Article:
Ready to Work is a one-time investment of $30,000 per trainee to break often life-long cycles of homelessness, incarceration and un or under employment. Of the $30,000 half is an earned wage to the trainee paid for through social enterprise. A successful Ready to Work graduate costs the community $0. This one-time investment should be compared to an annual, recurring cost of $45,000 of the average person on the streets in shelter, hospital, jail and detox if we, as a community, do not intervene. Of course, the Housing First concept employs similar math yet the time needed for an individual to qualify is much longer meaning more money spent before a person is eligible and the subsidy – approximately $15,000 per year plus the amortized cost of the unit – is permanent. Again, Housing First is needed, yet only makes sense for 25% of the population.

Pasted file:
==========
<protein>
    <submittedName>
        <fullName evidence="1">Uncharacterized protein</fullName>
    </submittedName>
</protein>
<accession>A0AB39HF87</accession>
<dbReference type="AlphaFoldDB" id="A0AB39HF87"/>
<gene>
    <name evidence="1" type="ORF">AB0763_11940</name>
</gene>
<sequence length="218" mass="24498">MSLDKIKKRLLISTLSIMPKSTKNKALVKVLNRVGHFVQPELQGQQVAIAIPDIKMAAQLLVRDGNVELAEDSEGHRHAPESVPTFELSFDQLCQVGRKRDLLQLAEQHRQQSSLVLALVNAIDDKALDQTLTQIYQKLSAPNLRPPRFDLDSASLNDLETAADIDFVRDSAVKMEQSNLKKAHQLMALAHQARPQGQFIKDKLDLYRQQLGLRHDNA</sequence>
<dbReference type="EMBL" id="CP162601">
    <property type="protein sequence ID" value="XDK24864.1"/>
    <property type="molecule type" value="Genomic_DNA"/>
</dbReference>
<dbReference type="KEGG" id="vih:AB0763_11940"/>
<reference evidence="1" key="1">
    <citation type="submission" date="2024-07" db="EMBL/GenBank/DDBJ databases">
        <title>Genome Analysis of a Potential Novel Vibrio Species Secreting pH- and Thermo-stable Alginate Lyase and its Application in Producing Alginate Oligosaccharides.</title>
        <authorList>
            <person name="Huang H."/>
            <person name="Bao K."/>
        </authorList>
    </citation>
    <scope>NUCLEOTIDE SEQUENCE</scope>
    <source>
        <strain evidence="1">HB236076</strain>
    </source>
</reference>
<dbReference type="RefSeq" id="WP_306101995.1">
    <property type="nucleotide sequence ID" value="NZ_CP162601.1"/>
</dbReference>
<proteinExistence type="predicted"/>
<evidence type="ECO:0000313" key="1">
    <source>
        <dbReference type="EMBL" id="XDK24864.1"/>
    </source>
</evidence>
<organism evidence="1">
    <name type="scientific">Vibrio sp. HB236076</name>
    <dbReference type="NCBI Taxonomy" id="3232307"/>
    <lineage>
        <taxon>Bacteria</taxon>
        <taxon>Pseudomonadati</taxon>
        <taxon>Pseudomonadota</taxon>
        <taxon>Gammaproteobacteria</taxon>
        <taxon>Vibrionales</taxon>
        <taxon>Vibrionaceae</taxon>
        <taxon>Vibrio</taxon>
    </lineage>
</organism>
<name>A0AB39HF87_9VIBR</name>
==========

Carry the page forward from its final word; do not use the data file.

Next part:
In conclusion, we believe a balanced, effective and efficient community response to addressing homelessness is crucial. We, at Bridge House, have chosen to serve the 75% with a focus on the 42% with the hope to intervene early to help people help themselves while they can instead of doing nothing for months, even years, before they are voucher eligible.

With our 74% success rate at Ready to Work and average 25 outcomes a month at Path to Home, we are transforming lives and saving the community resources over time and in real time. We seek to transform lives early. Of course since we know homelessness is a symptom of many other systems go array, systems that are broken such as health care, education, criminal justice, we would prefer solutions and prevention even before someone ends up on the streets. But given the reality that people do experience homelessness we believe it is our duty to intervene as early as possible, with a solution as quickly as possible, to reduce time on the streets for the people we help and for maximum community impact.